This leads us to look beyond information as the sole or, even, majority basis for decision making. Rational choice theory has long held sway as the foundation of thinking about business decision making. In recent years, the roles of intuition, gut-feeling, emotional state and intention are slowly coming to the fore as possible contributors.  The BI community has yet to catch up on such thinking. And, indeed, its integration into decision support (to recall that old phrase) requires software and methods that are far from those found in traditional and current BI.

Collaborative and social tools come closest to the foundation of what is required, and I'll address this as we look at innovation in the next article.

Thumbnail image for Thumbnail image for Business unIntelligence Cover.jpg
I will be further exploring the themes and messages of "Business unIntelligence: Insight and Innovation Beyond Analytics and Big Data" over the coming weeks.  You can order the book at the link above; it is now available. Also, check out my presentation at the BrightTALK Business Intelligence and Big Data Analytics Summit, recorded Sept. 11 and "Beyond BI is... Business unIntelligence" recorded Sept. 26. Read my interview with Lindy Ryan in Rediscovering BI.

Upcoming conference appearances where I can share more are in Los Angeles at SPARK! on Oct. 15-16 and in Rome at a dedicated two-day seminar on October 30-31.

Posted October 11, 2013 11:36 AM
Permalink | No Comments |
The seventh in a series of posts introducing the concepts and messages of my new book, "Business unIntelligence--Insight and Innovation Beyond Analytics and Big Data", now available!

Fig 9-4 - Rodin The Thinker.jpgIt has long been assumed in the BI community that more information is "a good thing" when it comes to making better decisions.  Except when there is too much information...when we encounter information overload. Some qualify the thinking by requiring information to be relevant, although that raises questions of how to determine relevance, especially in entirely novel or poorly understood situations. Despite any such reservations, the BI industry generally focuses entirely on information-related issues, from preparation to presentation, and leaves any thinking about the process of how humans make decisions to some unidentified other party.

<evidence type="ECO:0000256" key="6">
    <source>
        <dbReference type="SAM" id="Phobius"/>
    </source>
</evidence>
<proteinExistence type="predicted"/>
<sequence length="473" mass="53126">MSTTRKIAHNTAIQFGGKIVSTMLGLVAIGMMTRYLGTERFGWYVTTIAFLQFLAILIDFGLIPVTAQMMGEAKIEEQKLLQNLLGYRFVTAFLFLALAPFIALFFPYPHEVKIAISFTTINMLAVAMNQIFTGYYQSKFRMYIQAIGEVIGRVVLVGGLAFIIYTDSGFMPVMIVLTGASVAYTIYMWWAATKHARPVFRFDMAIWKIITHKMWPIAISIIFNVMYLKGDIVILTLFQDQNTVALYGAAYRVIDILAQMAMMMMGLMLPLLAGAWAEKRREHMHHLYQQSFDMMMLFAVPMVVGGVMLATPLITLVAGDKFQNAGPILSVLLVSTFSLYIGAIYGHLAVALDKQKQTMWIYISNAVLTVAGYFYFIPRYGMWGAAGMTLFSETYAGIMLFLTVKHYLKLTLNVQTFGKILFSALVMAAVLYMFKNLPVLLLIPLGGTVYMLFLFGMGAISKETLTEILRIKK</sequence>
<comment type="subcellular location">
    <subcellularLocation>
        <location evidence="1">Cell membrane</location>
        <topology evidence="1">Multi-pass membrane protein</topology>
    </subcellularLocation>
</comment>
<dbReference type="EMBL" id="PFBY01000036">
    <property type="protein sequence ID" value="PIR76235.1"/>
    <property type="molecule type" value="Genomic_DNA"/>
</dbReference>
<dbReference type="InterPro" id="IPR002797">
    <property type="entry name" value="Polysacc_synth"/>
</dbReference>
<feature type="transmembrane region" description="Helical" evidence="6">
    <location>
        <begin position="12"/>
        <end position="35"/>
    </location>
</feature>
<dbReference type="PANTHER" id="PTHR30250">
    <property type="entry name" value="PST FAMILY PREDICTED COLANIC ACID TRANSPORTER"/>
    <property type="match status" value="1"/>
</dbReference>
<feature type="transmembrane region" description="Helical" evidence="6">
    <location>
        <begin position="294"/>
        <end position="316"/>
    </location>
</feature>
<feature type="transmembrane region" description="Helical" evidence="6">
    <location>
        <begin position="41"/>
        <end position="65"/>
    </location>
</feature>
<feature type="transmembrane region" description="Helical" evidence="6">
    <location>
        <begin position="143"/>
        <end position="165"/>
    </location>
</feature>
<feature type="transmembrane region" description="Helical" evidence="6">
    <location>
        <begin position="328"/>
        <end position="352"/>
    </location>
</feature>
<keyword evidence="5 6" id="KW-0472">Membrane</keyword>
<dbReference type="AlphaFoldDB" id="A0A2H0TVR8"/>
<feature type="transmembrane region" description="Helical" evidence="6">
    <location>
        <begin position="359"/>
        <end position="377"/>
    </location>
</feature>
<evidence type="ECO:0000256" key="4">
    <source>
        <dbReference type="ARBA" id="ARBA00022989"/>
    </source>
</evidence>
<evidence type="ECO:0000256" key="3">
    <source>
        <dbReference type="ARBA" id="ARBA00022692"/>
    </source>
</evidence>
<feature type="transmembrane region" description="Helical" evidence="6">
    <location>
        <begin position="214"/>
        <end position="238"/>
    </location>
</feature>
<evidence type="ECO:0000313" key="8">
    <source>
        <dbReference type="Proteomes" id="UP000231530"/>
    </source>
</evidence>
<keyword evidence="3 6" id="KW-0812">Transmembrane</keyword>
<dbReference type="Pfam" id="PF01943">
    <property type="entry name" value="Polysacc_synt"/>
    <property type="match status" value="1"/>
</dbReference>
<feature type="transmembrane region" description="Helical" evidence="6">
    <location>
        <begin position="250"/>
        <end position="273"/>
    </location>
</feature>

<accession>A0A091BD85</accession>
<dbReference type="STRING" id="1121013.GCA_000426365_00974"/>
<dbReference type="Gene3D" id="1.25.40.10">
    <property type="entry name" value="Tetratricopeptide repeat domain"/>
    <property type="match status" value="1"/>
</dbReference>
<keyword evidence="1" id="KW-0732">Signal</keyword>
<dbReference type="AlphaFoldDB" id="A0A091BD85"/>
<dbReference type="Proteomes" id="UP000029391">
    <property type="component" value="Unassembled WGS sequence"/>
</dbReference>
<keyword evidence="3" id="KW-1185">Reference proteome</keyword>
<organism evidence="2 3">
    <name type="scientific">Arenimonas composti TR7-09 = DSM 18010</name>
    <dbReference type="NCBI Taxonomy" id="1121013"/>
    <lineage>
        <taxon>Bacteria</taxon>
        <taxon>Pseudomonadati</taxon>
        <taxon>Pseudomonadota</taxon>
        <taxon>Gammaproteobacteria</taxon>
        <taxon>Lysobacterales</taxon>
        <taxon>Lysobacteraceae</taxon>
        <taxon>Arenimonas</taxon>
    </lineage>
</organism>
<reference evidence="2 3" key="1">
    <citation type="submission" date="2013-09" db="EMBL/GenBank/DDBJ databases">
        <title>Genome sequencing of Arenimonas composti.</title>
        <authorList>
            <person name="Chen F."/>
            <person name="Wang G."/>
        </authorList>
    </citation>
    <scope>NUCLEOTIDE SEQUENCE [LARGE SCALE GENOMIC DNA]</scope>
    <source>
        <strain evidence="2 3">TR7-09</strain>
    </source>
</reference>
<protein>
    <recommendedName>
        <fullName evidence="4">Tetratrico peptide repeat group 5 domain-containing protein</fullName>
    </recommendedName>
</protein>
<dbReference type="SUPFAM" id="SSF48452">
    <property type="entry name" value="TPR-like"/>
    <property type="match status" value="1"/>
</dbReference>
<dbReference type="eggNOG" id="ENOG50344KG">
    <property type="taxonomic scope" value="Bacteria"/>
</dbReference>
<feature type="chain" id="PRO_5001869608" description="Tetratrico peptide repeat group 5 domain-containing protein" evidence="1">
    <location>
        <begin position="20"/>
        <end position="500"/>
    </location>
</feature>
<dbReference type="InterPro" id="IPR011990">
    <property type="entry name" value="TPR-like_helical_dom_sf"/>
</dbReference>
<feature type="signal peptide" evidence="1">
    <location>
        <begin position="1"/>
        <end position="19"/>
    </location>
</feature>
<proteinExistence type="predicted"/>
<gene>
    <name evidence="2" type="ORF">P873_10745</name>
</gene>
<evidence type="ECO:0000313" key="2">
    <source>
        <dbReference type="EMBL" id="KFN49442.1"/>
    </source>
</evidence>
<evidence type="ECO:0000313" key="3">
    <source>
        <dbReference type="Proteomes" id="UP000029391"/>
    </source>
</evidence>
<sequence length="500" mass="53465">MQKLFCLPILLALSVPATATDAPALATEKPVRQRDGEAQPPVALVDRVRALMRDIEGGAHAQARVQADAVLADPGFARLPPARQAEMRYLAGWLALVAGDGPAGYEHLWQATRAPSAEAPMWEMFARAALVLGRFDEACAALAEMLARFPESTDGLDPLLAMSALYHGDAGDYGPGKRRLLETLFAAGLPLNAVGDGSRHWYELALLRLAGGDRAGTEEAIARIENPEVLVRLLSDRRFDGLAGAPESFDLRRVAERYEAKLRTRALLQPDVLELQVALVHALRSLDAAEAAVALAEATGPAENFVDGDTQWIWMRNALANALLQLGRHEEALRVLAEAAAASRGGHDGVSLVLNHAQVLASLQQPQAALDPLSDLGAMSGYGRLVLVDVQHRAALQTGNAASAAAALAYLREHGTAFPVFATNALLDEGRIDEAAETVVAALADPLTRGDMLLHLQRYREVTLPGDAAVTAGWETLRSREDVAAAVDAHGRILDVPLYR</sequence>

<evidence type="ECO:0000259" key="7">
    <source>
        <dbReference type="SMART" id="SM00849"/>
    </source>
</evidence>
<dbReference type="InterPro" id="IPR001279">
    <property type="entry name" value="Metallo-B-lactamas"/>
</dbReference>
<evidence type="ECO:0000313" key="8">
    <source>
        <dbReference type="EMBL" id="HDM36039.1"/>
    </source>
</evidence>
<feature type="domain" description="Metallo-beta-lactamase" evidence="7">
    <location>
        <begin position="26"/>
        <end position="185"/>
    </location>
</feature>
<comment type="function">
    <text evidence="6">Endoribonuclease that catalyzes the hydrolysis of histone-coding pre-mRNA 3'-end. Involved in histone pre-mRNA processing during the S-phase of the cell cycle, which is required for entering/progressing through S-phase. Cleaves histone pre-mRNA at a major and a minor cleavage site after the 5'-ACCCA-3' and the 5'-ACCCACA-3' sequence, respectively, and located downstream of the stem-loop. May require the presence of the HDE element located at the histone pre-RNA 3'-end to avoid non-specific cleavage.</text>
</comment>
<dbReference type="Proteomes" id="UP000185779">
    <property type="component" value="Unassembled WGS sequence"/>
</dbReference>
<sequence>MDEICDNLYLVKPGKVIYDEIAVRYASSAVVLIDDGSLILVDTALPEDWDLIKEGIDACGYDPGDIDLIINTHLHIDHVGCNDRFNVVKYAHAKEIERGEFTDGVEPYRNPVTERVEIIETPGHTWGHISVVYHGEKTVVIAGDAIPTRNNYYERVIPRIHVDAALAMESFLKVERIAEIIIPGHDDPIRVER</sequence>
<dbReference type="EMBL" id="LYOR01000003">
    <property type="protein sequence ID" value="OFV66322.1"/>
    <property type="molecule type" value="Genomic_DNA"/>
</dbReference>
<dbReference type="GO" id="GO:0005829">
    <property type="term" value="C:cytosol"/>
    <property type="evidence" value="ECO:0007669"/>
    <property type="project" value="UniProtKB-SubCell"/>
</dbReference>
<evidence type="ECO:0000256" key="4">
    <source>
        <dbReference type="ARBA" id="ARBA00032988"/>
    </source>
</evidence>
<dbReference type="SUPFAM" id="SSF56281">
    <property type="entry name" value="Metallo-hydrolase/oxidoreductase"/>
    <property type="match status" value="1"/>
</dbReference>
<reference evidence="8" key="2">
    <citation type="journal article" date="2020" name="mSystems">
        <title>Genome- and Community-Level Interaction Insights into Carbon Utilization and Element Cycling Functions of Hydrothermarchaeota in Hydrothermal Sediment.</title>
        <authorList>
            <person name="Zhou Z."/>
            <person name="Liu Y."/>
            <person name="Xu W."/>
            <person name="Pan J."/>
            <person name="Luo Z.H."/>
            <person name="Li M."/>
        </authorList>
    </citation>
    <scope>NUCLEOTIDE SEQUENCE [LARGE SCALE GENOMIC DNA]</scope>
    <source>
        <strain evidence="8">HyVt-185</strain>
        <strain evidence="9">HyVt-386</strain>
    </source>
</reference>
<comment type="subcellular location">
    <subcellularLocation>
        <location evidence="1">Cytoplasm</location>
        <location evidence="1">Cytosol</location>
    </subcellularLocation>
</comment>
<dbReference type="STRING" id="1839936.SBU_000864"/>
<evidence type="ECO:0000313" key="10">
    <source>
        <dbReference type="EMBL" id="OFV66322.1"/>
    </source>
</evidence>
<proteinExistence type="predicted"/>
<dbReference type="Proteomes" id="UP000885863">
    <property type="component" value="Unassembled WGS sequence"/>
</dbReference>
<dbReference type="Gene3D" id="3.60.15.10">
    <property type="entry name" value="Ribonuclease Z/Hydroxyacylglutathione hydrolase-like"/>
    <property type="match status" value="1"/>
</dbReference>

So, how does insight arise in the human process of decision making? Of course, information does play an important role, but the information we focus on in BI is but a very thin sliver of the actual information that the mind takes into account. Today, neurobiology and psychology tells us that our minds are absorbing information from the earliest days of life, and that such pre-verbal information has significant and unconscious impact on all of the decisions we make during our lives. Such early information conditions our social behavior and expectations of the world. In a similar, although probably in a somewhat more conscious manner, later life experiences create an informational background that colors our thinking in each and every decision we take.

BI purists may argue that such information is unquantifiable and therefore should be discounted.  However, its impact can be large and may be inferred from the ongoing behavior of people involved in the decision making process. When we work in teams, we automatically notice this information and adjust accordingly. Joe always brings up such-and-such a problem. Maria regularly took issue with the previous CFO, but supports the current one, even though the policies and practices are unchanged. This informal information could be gathered electronically and mined for patterns even today to create an entirely new view of how irrational most decision really are.

This leads us to look beyond information as the sole or, even, majority basis for decision making. Rational choice theory has long held sway as the foundation of thinking about business decision making. In recent years, the roles of intuition, gut-feeling, emotional state and intention are slowly coming to the fore as possible contributors.  The BI community has yet to catch up on such thinking. And, indeed, its integration into decision support (to recall that old phrase) requires software and methods that are far from those found in traditional and current BI.

Collaborative and social tools come closest to the foundation of what is required, and I'll address this as we look at innovation in the next article.